Everyone knows Tim Horton’s red-and-white font. The same goes for Target with their red and white circular logo – even though they were only in Canada for a short while. Both of them have branding that is distinctive enough that you may also instinctively trust them: you know them, and they’re familiar, so you might be more likely to pick something with their brand than one you’ve never heard of.
In this episode of the Non-Profit Digital Success Podcast I’m going to answer the question “Why do Brand Guidelines matter for non-profits?”. I’m also going to walk through what you can do to create and design your own Brand Guideline Manual.
A brand guide is a document that captures the look and feel of your organization.
It has a set of guidelines and standards for how your brand should be used. It ensures consistency in every aspect of the brand, from messaging and communications to the product or service and everything in between.
Here are the top three reasons why a brand guide matters for non-profits:
- Brand guides help non-profits be consistent
- Brand guides reduce the cost of branding
- Brand guides help you stay on message
Non-profit branding can be especially tricky since they are often tied to a cause or mission. That’s why a brand guide can be helpful for non-profit organizations. In today’s podcast, I’ll review the benefits of a brand guide and provide a step-by-step guide to design your own.
Steps To Creating a Brand Style Guide
For all the brands that are super-popular or well-known, there are a million others that are practically invisible, completely off the grid. These are the brands that are in your local stores, small businesses that you likely don’t even know exist. To take advantage of this opportunity to market your brand, build a custom Brand Style Guide. Not only can you reach a much wider audience, but you can personalize your marketing efforts in ways you never thought possible.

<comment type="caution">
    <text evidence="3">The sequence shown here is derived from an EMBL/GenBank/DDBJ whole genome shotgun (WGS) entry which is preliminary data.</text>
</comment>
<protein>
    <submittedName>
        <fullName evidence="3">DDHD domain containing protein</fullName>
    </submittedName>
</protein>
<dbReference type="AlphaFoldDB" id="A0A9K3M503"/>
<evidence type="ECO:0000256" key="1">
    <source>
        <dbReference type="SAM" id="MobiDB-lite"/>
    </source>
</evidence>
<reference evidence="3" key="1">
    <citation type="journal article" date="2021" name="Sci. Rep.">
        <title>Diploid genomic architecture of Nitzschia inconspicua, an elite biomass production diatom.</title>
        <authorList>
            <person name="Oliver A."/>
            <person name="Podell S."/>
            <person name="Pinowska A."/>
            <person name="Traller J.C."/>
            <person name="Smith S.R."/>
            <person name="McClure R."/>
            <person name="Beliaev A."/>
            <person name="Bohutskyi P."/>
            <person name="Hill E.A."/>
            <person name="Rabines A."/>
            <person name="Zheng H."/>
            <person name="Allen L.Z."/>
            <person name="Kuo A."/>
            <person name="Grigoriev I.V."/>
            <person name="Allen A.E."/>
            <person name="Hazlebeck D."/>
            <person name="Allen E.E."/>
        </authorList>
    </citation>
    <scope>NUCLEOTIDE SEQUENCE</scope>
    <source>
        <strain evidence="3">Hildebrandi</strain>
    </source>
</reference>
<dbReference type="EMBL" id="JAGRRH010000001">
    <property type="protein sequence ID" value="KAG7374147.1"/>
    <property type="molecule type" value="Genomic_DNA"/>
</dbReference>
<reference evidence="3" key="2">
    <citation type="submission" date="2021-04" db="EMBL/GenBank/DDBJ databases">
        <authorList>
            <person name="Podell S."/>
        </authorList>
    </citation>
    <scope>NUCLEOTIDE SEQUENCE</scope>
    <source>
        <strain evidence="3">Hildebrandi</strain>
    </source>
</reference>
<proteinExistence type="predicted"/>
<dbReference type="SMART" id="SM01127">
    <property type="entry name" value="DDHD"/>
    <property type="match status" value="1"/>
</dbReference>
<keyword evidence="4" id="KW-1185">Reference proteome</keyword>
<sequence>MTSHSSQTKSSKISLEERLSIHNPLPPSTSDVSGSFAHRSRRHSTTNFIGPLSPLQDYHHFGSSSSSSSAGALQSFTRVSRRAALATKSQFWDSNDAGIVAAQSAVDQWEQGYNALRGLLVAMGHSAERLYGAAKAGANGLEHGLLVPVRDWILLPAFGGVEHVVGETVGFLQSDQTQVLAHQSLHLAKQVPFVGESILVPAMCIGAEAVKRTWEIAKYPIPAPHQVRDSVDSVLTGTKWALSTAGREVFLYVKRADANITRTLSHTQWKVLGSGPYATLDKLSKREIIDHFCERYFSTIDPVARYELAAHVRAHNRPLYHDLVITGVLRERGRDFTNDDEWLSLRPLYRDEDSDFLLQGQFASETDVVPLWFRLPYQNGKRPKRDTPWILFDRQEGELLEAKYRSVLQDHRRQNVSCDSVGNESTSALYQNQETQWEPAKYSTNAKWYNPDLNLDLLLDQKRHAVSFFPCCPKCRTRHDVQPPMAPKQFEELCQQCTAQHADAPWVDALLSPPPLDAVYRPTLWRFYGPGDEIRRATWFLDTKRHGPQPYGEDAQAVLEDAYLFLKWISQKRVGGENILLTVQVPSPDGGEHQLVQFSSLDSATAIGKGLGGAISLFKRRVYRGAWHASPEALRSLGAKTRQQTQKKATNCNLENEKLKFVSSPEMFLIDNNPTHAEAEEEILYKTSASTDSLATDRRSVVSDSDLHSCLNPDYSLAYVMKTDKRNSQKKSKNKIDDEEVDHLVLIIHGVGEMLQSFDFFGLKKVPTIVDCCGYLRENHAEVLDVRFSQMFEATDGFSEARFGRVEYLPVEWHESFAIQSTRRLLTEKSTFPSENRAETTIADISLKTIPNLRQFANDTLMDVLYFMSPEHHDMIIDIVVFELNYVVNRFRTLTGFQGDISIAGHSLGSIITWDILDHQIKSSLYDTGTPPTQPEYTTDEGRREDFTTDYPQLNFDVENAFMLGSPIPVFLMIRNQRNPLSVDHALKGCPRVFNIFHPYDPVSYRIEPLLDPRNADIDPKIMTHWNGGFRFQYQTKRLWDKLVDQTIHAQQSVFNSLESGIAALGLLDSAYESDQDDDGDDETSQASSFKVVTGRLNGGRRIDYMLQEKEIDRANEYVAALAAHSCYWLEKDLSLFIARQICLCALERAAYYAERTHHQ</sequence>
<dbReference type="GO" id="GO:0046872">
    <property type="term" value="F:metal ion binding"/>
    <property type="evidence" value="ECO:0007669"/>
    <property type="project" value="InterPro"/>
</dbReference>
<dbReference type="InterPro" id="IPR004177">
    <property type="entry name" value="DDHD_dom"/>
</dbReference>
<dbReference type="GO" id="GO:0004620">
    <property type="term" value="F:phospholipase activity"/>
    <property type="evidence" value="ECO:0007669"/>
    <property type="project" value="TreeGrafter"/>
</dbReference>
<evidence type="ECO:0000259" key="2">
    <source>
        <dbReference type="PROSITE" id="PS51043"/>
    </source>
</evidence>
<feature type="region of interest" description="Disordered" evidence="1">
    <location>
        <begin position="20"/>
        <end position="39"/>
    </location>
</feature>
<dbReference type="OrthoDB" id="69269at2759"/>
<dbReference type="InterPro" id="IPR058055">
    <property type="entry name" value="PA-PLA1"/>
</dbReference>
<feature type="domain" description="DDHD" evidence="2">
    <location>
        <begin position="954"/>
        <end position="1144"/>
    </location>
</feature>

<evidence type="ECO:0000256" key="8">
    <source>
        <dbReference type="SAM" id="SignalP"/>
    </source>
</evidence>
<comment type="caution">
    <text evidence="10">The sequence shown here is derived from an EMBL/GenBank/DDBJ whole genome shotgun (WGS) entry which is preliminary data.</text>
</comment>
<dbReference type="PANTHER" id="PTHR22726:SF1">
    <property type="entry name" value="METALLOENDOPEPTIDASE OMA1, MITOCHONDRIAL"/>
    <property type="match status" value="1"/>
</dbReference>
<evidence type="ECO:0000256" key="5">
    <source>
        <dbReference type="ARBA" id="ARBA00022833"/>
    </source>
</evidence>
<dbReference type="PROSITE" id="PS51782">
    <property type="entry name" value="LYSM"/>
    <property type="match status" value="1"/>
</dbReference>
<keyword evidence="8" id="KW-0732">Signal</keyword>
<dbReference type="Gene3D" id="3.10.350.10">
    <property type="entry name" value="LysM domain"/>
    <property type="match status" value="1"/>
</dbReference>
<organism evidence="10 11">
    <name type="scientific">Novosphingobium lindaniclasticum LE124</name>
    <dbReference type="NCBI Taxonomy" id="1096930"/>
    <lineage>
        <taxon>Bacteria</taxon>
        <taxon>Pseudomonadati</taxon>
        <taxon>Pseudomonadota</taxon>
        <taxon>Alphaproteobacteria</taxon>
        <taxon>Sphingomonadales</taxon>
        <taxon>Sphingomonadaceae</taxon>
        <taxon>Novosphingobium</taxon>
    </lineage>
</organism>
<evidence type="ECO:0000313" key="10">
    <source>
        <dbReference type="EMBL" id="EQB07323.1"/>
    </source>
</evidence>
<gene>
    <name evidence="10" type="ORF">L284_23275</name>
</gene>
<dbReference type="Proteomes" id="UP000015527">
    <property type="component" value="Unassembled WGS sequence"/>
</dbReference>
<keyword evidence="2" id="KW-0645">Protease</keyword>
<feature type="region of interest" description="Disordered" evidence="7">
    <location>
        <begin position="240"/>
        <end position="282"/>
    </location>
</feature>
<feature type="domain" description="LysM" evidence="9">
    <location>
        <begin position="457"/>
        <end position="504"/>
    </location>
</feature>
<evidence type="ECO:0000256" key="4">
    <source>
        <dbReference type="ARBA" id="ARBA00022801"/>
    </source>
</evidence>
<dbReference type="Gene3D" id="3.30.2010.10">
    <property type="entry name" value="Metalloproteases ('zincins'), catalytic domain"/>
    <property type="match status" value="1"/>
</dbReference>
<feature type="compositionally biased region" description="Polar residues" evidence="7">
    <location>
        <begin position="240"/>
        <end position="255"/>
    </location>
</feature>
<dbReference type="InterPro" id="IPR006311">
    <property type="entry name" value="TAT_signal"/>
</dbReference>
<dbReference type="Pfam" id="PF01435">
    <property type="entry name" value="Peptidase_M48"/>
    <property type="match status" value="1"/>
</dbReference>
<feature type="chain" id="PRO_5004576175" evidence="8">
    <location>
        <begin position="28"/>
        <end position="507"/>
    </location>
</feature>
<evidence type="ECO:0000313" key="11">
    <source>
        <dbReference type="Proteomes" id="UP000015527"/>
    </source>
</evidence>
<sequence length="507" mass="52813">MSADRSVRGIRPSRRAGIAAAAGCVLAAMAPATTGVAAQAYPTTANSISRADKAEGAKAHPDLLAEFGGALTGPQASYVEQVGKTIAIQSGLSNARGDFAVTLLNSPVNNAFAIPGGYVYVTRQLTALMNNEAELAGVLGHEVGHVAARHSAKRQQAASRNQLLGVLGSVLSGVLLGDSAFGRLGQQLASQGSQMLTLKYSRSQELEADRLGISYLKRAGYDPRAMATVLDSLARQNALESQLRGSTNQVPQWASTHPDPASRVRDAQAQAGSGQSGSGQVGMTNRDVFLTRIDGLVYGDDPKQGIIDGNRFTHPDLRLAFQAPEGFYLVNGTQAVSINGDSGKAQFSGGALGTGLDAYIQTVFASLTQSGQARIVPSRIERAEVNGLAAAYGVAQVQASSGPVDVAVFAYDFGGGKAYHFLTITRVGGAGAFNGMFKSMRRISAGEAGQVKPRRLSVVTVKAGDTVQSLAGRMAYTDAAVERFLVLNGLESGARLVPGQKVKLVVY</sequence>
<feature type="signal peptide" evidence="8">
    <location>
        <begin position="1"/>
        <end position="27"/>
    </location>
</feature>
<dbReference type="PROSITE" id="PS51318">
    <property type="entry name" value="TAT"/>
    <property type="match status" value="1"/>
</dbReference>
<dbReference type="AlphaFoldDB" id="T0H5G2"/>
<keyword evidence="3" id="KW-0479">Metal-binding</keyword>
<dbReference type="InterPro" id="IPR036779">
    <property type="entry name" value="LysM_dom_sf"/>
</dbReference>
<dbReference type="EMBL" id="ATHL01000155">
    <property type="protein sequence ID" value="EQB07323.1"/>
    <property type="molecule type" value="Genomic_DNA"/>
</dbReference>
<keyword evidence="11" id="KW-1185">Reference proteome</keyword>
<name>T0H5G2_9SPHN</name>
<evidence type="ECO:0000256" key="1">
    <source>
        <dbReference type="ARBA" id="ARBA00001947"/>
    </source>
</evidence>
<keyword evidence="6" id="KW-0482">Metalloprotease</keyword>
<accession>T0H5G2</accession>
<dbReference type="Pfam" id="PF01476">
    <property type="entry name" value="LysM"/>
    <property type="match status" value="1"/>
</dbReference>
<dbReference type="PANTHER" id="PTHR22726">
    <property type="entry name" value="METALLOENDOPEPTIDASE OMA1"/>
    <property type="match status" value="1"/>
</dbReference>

The goal, here, is to create a custom guide that will speak directly to your audience’s needs.
What is a brand?
The answer is different for every organization. Sometimes, a brand is all about the “truth” behind it–the claims it makes, the people that work for it, and so on. But sometimes, the best brands simply do a better job than other organization in communicating what they do, and who they are. There’s a lot of organizations that do a good job at being brands, but a brand is not just a way to help people understand what they’re about. It’s a description of who they are. It’s an intent to make people care, and take action, in one way or another.
It’s how the public, your employees, your volunteers and definitely your donors, and let’s not forget about the government, identify how they associate with your non-profit and charity –it’s about your values, aesthetic, as well as the things that your brand says to them and to yourself.
Think of it as the way your brand communicates to the world.
Brands are the most important thing about an organization, but they’re also the most complex thing to build, because the things that define a brand are not only the things it does but also the things it never does. A brand isn’t a thing that has some characteristics, it’s an abstract idea with a huge number of variations. And it’s based on things that we don’t even notice or recognize, because we don’t think of brands that way.
What is a brand guide and why do we need one?
For the public, trust is based on a brand’s efficacy as well as its style and marketing tactics. Brand guides help organizations develop their look and feel within the communities they serve and the donors they’re going after.
Without a brand guide, your non-profit and charity’s brand may suffer. Not only does a poor branding strategy reduce the amount of awareness your non-profit can gain from a single donor, it may also limit the amount of innovation and outreach you can accomplish.
It’s important to note that while consumers rely on brands for both marketing and sales, for non-profits, the solution has to be more holistic, as their sales and marketing often aren’t part of their core product or service. In order to create a brand guide that appeals to the needs of non-profits, it’s important to provide a clear and concise guide that can be applied to different departments and on different products and services.
A brand guide is the guiding hand of a brand. It speaks to you what your organization is about, how you want it to be perceived, what your attributes are, then puts all those values into a hierarchy.